Gout is caused by the accumulation of urate crystals in the joints, which forms as a result of high levels of uric acid in the blood. The medical term for this is hyperuricemia. When hyperuricemia occurs, sharp urate crystals form in the joints and surrounding tissue, which causes pain, swelling, and inflammation. It follows that individuals with high levels of uric acid are more likely to develop gout, and anything that increases the level of uric acid in the body would then be considered a risk factor. In brief, the most common risk factors include diet and obesity, certain medications and health conditions, age and sex, recent trauma or surgery, as well as having a family history of gout.
The body produces uric acid when it breaks down purines, a type of chemical compound that occurs naturally in the body and is also found in a handful of foods and drinks. Some of the most common purine-rich foods include seafood, steak, and organ meats. As for purine-rich drinks, the two main culprits are anything sweetened with fruit sugar as well as alcoholic beverages, especially beer. While purines aren’t all bad, the problem is that diets high in purine-rich foods and drinks cause the body to produce too much uric acid. Because the body is not able to dissolve all the uric acid in the blood and pass it through the kidneys into the urine, as it normally would, any excess uric acid builds up in the blood instead.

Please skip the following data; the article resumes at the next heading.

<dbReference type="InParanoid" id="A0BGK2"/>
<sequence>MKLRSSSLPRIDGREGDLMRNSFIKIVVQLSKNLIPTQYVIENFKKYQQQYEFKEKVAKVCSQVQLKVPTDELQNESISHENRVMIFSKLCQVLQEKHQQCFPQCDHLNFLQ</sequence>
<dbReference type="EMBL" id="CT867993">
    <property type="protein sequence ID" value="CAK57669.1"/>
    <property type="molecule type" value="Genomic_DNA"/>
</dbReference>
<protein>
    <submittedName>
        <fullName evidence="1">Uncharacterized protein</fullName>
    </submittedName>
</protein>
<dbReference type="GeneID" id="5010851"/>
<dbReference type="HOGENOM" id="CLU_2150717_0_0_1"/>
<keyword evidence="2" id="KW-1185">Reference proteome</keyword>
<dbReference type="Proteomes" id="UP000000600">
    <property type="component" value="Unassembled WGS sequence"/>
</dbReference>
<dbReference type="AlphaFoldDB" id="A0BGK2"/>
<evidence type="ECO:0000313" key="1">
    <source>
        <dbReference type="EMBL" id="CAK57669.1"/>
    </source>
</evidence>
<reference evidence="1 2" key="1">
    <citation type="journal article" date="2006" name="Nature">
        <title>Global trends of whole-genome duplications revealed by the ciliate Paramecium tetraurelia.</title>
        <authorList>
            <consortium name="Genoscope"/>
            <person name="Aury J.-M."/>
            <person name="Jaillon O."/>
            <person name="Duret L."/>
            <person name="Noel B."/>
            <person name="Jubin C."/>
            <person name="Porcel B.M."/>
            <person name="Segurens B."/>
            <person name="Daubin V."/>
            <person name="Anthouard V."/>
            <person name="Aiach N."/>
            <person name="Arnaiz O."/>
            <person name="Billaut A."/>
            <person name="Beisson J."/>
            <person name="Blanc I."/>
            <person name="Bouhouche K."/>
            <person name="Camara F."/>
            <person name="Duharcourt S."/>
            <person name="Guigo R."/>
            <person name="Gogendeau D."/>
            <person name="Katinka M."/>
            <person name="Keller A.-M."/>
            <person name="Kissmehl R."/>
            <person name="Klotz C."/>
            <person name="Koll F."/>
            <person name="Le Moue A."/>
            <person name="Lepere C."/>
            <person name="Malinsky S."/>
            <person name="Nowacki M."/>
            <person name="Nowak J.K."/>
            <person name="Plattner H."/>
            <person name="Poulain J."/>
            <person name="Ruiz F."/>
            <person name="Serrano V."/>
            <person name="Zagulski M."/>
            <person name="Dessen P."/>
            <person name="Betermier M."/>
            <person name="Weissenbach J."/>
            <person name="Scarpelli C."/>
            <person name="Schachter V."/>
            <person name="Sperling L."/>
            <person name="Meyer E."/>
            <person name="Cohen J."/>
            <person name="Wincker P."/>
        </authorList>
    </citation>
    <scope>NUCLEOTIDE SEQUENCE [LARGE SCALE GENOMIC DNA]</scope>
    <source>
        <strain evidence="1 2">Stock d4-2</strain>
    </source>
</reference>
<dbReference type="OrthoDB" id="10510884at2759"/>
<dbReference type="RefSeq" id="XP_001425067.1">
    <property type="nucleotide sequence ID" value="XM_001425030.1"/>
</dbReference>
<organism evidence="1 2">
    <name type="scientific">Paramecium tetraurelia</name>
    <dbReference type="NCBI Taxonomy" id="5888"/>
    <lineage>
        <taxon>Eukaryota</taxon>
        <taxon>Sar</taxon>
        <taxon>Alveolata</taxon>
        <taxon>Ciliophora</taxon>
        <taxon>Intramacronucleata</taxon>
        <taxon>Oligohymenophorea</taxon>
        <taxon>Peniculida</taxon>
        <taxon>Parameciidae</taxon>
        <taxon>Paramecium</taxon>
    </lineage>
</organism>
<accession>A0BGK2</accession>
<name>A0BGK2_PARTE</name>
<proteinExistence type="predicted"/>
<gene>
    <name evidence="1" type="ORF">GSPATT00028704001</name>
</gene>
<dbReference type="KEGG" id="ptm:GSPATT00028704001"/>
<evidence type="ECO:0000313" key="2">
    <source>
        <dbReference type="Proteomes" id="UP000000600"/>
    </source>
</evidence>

In addition to diet, obesity is also commonly cited as a risk factor of gout. This is because individuals who are overweight or obese produce more insulin, which inhibits the ability of the kidneys to eliminate uric acid. Since elevated levels of uric acid are the primary cause of gout as well as gout flares, the more weight that an individual carries, the more likely he or she is to have recurrent gout attacks. There is also evidence to suggest that visceral fat in particular, or body fat that builds up in the abdomen, puts individuals at a higher risk of gout. This is likely due to the fact that visceral fat is linked to both insulin resistance and type 2 diabetes.
Medications linked to the development of gout are aspirin and diuretics, while health conditions associated with the disease include high cholesterol, high blood pressure, diabetes, and heart disease. Aspirin reduces the excretion of uric acid, thereby contributing to hyperuricemia, and diuretics increase urination, reducing the amount of fluid in the body and making the remaining fluid more concentrated. As for health conditions that predispose an individual to gout, most are characterized by an abnormal inflammatory response, or they affect renal function in one way or another.
Generally speaking, gout occurs more often in men than in women, due to the fact that the female body usually has lower levels of uric acid. After menopause, however, uric acid levels in women tend to approach those of men and gout becomes more likely. In terms of age, men typically experience their first episode between the ages of 30 and 50 while women tend to experience symptoms only after menopause. The risk of gout also seems to increase with age, affecting less than 3 percent of men under the age of 50 compared to upwards of 12 percent of men between the ages of 70 and 79. As for genetics, individuals who have a family history of gout are more likely to develop the disease themselves.